A new study from a leading mental health provider reports that over half of the people living with diabetes in the UK have been treated for mental health problems, revealing the darker side to the condition.
Every day in the UK, around 700 people get diagnosed with diabetes, which is the equivalent of one person every two minutes.
The independent study of people living with Type 1 and 2 diabetes by Censuswide found that 75% of young adults (16-34) believe that their mental health has been negatively affected by their condition.
Mental health’s effect on diabetes management
Mental health issues linked to diabetes include:
- Feelings of loss;
- Panic attacks;
- Mood disorders;
- Anxiety; and
- Eating disorders.
A depressed person is less likely to adhere to their medication or monitoring regimens which are necessary for effective management of the condition, resulting in poor glycaemic control.
Having phobic symptoms or anxieties related to self-injection of insulin and self-monitoring of blood glucose is common, resulting in further emotional distress. Stress and depression are known to elevate blood glucose levels, even if medication is taken regularly.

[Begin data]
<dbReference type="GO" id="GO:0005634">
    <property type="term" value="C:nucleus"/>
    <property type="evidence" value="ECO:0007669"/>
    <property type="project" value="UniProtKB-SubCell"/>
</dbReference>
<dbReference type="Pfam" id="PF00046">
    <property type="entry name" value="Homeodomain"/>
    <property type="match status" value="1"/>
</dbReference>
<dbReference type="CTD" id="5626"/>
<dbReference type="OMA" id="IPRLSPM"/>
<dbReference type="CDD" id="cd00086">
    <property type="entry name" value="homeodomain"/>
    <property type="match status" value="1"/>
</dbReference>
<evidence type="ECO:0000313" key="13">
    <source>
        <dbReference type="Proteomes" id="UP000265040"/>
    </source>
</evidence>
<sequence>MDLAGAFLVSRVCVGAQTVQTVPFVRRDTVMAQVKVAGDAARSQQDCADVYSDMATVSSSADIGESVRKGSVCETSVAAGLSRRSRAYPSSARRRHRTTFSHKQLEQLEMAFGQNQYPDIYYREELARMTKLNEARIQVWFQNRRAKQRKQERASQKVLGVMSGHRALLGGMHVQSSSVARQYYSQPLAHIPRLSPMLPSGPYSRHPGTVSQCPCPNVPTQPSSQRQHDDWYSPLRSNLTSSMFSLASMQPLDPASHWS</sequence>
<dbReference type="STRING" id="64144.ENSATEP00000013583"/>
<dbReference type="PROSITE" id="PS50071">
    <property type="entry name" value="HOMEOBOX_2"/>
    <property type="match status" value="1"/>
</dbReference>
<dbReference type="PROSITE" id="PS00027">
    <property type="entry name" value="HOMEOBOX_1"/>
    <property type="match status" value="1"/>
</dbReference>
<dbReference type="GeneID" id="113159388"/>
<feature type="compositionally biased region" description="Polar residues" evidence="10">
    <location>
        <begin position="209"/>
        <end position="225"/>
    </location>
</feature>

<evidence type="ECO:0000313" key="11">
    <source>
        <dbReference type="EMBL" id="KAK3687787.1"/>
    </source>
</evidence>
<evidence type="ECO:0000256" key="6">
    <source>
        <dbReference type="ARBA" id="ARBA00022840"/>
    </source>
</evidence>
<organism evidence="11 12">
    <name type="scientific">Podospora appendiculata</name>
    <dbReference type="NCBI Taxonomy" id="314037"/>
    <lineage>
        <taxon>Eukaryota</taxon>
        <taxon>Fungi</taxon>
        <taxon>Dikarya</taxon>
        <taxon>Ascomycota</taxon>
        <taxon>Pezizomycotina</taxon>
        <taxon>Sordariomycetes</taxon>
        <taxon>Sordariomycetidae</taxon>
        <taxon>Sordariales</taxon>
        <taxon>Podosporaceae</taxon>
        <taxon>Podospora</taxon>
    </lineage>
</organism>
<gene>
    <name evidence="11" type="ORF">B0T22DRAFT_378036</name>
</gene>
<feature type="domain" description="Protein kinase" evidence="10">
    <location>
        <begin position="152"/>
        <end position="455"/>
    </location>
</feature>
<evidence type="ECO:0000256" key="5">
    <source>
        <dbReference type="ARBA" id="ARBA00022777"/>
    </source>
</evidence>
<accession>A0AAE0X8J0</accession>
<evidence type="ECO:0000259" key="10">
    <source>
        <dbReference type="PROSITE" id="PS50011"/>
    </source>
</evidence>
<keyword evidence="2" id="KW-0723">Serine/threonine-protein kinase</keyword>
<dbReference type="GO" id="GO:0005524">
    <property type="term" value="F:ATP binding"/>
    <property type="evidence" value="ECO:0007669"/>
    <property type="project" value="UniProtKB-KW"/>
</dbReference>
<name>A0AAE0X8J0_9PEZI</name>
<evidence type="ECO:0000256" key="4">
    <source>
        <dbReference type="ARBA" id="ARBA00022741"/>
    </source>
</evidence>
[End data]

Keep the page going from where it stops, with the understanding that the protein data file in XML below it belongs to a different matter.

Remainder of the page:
Treating mental as well as physical symptoms
According to the study, 46% of participants say that more awareness of mental health issues specific to the disease would help prevent high levels of stress, anxiety and depression, as well as other mental health problems associated with the condition.
Meanwhile, 43% think discussions of mental health within diabetes-specific appointments would help and that clearer advice from medical bodies would help.
Sarah Bateup, chief clinical officer at Ieso Digital Health, commissioners of the study, said: “Mental health should be considered an integral part of ongoing diabetes care. We need to ensure a multifaceted approach including comprehensive assessment for mental health problems, educating patients to recognise stress and mental health problems and encouraging self-care.
“Providing effective mental health interventions such as cognitive behavioural therapy (CBT) can help patients to address the emotional and behavioural aspects of living with a life-long condition such as diabetes.”